Forty-six children having confirmed cases of lead poisoning were hospitalized in Chicago in 1953 and 1954. This article summarizes the epidemiological and psychological findings for both years and reports on a follow-up psychological study of the first group two years after their acute illness.
The same investigative procedures and psychological techniques were used in 1953 and 1954. A comprehensive report on the cases discovered in 1953 and a description of our procedures has already been published.1 The clinical, laboratory, epidemiological, case history, mental, and emotional findings were very similar for the two years. Our present, larger, sample and consistent findings allow us to make more precise statements about this public health problem.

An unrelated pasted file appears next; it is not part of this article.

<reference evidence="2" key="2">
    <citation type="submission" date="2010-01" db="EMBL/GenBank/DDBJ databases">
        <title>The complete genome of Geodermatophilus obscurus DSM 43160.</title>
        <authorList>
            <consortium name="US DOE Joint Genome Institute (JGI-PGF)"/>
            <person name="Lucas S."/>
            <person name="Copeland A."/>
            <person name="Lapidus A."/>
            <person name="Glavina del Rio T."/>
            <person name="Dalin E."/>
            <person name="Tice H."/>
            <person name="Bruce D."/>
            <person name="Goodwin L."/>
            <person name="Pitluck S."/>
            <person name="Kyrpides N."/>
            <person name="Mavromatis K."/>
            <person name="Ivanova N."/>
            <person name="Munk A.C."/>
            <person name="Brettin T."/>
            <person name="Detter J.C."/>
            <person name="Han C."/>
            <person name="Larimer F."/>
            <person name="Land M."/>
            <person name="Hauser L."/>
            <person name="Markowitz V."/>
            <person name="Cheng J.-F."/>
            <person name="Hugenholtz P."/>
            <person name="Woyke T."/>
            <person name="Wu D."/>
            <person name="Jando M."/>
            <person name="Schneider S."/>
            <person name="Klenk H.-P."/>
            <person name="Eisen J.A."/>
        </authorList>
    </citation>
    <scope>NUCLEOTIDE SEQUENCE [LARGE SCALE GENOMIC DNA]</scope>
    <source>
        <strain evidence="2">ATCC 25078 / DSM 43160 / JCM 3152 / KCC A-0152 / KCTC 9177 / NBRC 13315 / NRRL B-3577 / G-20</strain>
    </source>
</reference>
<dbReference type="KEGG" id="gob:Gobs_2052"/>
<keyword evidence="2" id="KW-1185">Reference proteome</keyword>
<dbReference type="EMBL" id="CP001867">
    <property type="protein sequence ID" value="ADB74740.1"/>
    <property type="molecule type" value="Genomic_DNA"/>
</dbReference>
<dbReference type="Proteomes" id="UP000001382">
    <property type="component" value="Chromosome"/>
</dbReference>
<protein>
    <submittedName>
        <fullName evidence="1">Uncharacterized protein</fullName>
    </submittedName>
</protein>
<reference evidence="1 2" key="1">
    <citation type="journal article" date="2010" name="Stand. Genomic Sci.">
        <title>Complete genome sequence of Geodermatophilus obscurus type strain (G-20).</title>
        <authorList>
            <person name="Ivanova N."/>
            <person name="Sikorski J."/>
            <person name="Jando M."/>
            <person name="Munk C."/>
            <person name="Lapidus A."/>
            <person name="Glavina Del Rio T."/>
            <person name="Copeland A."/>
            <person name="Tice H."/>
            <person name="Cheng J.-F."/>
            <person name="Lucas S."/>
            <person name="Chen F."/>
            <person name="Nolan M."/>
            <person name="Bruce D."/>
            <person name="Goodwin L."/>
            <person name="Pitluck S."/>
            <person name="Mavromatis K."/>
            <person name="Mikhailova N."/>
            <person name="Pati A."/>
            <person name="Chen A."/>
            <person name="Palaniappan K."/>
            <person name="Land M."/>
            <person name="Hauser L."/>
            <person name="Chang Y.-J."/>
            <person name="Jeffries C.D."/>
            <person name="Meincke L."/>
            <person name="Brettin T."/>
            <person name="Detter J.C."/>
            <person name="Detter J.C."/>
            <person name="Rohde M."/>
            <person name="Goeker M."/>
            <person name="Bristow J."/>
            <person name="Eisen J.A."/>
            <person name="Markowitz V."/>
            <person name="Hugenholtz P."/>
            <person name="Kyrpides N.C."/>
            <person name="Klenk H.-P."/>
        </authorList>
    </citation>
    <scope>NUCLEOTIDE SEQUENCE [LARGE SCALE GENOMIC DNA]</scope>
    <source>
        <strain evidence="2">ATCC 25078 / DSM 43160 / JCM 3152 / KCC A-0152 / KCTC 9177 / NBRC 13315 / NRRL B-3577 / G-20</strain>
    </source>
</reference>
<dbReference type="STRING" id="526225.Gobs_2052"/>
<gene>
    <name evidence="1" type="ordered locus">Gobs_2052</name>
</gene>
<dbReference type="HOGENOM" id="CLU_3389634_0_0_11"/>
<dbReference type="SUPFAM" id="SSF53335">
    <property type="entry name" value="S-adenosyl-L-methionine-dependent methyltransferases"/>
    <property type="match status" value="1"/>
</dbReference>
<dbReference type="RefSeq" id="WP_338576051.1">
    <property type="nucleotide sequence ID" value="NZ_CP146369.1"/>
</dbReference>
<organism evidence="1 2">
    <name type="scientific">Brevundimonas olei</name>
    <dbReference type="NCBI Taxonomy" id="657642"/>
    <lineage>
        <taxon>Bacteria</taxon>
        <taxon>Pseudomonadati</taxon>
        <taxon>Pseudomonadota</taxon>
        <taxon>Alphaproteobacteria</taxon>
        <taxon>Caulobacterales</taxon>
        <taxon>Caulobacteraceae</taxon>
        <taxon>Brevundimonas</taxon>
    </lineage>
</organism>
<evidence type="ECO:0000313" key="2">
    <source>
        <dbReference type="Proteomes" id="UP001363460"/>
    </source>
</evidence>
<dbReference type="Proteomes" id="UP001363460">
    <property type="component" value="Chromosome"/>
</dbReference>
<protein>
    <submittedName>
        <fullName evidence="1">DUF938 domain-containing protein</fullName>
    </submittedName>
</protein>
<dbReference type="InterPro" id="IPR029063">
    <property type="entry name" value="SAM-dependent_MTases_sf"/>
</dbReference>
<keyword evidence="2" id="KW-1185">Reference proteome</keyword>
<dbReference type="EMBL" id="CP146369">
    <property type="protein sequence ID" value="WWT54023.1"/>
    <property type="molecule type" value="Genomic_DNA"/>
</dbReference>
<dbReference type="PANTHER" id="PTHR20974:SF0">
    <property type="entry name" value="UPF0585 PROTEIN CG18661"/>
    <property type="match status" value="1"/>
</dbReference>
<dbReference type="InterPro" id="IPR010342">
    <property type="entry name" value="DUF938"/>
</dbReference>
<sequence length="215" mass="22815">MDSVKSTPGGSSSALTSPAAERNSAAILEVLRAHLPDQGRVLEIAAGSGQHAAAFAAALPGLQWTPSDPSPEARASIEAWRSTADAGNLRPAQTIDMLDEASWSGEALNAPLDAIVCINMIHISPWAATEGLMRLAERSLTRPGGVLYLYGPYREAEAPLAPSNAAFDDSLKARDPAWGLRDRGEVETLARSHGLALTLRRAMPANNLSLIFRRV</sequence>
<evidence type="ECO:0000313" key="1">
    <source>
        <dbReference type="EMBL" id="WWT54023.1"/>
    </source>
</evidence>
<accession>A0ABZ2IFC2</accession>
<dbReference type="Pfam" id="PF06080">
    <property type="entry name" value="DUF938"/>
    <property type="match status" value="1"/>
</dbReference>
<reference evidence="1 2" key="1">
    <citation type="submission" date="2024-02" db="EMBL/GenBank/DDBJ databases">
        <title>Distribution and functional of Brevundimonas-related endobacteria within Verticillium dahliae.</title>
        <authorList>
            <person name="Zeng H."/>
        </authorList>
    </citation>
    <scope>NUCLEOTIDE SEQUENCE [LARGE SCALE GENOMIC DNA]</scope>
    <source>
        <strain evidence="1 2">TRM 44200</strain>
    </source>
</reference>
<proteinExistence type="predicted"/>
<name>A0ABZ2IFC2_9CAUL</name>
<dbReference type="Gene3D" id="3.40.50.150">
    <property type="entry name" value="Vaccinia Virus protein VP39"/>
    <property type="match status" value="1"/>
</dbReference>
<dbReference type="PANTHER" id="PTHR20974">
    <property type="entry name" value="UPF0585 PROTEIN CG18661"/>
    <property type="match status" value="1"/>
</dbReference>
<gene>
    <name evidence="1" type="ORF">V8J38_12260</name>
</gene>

The epidemiological data show children between 1 and 4 years of age to comprise about 90% of the cases. The same proportion reside in the poorest slum areas of the city, a few being in lower-middle-class
JENKINS CD, MELLINS RB. Lead Poisoning in ChildrenA Study of Forty-Six Cases. AMA Arch NeurPsych. 1957;77(1):70-78. doi:10.1001/archneurpsyc.1957.02330310080014